Proceeds from guidebook to go towards protecting wolves and other large carnivores

Cape Scott and the North Coast Trail equips visitors with everything they need to know to make the most of the park.

The cover of Cape Scott and the North Coast Trail, with a trail photo in the background.

When I first visited Cape Scott Provincial Park (now almost 2 decades ago!), I scratched the surface of something incredible. Over time, it called me back again and again. It wasn’t any one thing that I found that I was looking for. It was more the feeling of the place, like a drum beat deep within. Big. Spiritual. Knocking at my heart to let it in. I started delving deeper into the North Island – speaking with locals, visiting the museum and reading what I could find. I “discovered” that the human history of the Cape Scott settlers, remarkable as it was, wasn’t all there was to tell. North Vancouver Island has been the territory of the Kwakwaka‘wakw people for millennia.

As I hiked the beaches and trails of Cape Scott and the North Coast Trail, I followed ancient tracks and untold stories. The terrain is hard, but the land is beautiful. The isolation and solitude is its own reward. The remoteness of north Vancouver Island has created a paradise for the animals that live here – coastal wolves, bear, deer, elk, mink and eagles. One day, I followed the tracks of a wolf pack along a sandy beach. They had been running, at least six of them. As we walked, the lines of their tracks became more chaotic and tangled; they were everywhere. A frenzy. And then… I found a deer leg. Further down the beach I found the bloodied scull cap with the antlers still attached. Two nights later, the shadows of the pack cruised by our camp fire. We heard them howling in the forest. On the hunt again.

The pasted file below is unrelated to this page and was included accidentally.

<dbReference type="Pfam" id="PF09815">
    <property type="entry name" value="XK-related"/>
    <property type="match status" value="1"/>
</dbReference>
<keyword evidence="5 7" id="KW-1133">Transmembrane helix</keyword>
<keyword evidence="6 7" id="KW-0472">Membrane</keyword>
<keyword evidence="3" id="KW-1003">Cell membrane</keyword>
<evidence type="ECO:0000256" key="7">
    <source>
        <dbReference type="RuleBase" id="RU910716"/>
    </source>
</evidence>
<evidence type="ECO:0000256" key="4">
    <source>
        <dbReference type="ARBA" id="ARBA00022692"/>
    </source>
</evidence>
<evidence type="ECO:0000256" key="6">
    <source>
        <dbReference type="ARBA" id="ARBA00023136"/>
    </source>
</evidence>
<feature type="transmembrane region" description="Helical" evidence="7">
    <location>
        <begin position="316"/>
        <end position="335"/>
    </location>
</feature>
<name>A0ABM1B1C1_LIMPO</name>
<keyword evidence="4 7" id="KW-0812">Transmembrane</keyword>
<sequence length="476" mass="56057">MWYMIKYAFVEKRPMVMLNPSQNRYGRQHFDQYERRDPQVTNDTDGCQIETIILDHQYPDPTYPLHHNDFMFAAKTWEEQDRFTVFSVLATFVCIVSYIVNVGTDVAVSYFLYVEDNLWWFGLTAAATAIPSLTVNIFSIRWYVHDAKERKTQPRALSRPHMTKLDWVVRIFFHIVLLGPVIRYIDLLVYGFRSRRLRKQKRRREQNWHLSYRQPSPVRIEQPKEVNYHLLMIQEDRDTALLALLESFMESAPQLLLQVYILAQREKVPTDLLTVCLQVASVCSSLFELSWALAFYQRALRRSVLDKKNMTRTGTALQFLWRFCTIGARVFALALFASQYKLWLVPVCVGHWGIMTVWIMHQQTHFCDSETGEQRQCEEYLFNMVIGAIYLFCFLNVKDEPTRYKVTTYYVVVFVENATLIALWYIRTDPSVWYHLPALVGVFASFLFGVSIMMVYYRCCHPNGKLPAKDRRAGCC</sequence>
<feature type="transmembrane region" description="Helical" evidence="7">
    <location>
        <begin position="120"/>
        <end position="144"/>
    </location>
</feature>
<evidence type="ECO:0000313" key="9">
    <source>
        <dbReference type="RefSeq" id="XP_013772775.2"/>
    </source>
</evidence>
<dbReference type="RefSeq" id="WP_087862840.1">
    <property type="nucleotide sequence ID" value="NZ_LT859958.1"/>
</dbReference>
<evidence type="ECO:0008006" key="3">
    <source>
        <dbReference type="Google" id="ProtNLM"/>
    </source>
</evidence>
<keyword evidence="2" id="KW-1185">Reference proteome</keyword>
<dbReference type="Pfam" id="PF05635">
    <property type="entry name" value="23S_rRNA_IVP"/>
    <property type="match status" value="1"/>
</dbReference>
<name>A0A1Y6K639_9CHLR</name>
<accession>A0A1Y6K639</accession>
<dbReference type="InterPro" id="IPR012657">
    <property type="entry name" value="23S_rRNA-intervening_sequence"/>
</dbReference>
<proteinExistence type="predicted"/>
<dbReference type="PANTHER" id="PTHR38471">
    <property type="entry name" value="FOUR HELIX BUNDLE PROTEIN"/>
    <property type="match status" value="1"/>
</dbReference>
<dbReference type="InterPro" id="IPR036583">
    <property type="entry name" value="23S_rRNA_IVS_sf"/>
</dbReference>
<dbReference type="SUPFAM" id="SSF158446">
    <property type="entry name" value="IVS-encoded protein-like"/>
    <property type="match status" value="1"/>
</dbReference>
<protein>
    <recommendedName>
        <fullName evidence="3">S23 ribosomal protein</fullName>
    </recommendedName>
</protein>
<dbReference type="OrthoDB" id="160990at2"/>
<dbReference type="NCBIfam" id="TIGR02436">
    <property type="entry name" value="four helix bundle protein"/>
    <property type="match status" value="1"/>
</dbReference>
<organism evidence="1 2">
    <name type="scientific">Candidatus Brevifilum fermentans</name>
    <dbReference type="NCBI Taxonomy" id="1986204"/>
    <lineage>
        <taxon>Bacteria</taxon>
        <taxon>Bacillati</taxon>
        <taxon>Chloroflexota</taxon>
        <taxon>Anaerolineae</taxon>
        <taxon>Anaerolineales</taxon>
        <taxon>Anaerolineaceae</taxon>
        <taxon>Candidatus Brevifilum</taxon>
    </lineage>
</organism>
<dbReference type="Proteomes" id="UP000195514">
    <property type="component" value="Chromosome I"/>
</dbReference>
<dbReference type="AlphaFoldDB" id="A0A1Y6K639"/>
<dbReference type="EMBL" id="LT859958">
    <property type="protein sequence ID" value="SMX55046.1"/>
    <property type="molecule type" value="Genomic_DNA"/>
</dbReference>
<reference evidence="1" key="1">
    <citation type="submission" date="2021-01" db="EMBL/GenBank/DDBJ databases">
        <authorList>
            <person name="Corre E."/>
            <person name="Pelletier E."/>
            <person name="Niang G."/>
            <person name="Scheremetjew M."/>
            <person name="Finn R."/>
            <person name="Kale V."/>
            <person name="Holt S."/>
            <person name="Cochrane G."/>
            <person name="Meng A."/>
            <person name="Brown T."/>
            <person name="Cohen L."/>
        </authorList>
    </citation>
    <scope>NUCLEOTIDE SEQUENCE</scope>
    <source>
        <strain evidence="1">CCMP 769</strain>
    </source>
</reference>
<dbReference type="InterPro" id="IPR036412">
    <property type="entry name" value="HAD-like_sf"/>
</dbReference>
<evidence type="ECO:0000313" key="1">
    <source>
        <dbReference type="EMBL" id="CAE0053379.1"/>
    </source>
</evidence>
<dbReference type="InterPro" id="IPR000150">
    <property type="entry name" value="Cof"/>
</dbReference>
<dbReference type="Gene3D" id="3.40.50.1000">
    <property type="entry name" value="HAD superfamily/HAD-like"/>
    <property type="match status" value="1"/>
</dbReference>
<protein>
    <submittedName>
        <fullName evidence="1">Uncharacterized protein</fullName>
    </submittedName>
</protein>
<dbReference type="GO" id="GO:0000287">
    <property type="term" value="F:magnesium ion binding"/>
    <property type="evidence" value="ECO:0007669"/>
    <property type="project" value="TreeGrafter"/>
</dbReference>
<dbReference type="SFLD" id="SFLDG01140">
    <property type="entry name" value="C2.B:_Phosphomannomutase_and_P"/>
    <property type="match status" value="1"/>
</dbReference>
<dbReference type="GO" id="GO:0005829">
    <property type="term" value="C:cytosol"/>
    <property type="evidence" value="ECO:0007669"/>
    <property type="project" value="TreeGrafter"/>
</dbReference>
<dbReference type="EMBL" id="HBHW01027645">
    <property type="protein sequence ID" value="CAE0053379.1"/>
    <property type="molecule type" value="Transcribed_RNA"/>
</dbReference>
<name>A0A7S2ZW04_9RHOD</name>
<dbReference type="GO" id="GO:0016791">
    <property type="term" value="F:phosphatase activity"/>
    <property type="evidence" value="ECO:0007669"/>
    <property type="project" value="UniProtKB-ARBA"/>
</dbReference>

I wanted my guidebook to benefit the people of the North Island, who are full of generosity, tenacious spirit and respect for the land. But, I also wanted the book to contribute to a greater understanding and respect for the traditional territories in which the park is located, and of the wildlife who live here. Wolves, in particular, have a unique place in this coastal ecosystem.

From my home in Victoria, I feel so far away from Cape Scott. But, every year, when summer fades to fall, I think of it. I imagine the damp coastal rainforest, shrouded in mist, settling in for another season. I imagine the animals of the North Island enjoying true solitude, free for a time from hikers and tourists. In my mind’s eye, I watch the tracks being washed away by the tide.

I appreciate the work and dedication of the Raincoast Conservation Foundation. I am happy to support their Safeguard Coastal Carnivores initiative through the donation of proceeds from the sale of my book.1

About the book

Cape Scott and the North Coast Trail
Hiking Vancouver Island’s Wildest Coast
by Maria I. Bremner

“Part trail map, part field guide, part regional history, Cape Scott and the North Coast Trail is the first comprehensive guidebook about one of Vancouver Island’s most iconic destinations. Each year, thousands of backpackers and nature lovers head to the northern limits of Vancouver Island, bound for the jewel of the region: Cape Scott Provincial Park and the recently completed North Coast Trail.” Find out more.

Cape Scott and the North Coast Trail, book cover

  1. Trail photo by Tim Gage.

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